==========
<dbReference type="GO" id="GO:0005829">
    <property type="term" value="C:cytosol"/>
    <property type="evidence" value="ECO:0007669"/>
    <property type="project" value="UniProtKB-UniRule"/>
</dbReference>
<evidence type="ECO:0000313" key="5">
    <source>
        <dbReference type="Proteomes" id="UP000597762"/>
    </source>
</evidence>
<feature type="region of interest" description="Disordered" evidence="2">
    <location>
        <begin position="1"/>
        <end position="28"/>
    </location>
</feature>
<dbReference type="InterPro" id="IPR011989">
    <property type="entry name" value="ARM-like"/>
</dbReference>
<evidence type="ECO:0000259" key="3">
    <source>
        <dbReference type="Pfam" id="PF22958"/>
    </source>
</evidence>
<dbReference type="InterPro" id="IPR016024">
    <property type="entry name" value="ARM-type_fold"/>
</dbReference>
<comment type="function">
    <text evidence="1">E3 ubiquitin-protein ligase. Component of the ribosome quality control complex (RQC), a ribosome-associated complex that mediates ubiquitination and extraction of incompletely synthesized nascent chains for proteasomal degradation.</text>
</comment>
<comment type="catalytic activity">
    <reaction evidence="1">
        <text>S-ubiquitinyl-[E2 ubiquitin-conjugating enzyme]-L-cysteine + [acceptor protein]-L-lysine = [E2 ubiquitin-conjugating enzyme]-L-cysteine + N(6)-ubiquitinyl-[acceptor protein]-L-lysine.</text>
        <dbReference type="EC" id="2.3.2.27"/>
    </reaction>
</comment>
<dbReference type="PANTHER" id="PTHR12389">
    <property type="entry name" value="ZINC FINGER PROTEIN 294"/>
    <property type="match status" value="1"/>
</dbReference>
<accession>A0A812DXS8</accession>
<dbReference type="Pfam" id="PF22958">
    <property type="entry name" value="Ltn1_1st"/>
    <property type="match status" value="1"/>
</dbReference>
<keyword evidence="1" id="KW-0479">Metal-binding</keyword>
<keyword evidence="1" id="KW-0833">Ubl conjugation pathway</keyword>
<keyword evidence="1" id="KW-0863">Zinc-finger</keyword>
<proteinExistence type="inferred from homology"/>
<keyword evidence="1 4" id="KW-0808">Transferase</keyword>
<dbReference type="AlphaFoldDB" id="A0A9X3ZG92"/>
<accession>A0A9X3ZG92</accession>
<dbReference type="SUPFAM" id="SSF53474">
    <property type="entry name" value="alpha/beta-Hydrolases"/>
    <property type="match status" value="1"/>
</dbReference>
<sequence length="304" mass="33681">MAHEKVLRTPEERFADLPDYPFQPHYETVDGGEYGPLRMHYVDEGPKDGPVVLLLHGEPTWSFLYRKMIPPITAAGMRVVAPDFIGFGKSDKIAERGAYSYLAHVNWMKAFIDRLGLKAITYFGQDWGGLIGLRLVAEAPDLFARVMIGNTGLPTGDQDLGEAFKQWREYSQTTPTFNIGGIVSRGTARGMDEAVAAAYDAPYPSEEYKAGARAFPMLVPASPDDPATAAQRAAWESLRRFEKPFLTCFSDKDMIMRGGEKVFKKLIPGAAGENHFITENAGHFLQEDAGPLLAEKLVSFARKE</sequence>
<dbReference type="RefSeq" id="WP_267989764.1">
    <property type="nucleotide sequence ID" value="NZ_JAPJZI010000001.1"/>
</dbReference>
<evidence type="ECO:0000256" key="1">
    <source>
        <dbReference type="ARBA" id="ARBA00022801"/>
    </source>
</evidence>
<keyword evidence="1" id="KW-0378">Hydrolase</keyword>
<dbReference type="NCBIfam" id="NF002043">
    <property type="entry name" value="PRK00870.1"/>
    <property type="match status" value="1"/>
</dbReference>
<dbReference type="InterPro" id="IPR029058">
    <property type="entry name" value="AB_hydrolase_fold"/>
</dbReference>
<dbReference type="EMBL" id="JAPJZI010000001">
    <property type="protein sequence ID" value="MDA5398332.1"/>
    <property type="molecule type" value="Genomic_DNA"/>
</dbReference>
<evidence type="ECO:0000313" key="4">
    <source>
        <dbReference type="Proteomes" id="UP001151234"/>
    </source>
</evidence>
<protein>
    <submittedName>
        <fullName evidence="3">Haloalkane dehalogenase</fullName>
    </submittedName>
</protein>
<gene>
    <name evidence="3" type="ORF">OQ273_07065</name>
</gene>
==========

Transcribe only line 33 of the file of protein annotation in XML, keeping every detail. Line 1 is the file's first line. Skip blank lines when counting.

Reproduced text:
        <text>S-ubiquitinyl-[E2 ubiquitin-conjugating enzyme]-L-cysteine + [acceptor protein]-L-lysine = [E2 ubiquitin-conjugating enzyme]-L-cysteine + N(6)-ubiquitinyl-[acceptor protein]-L-lysine.</text>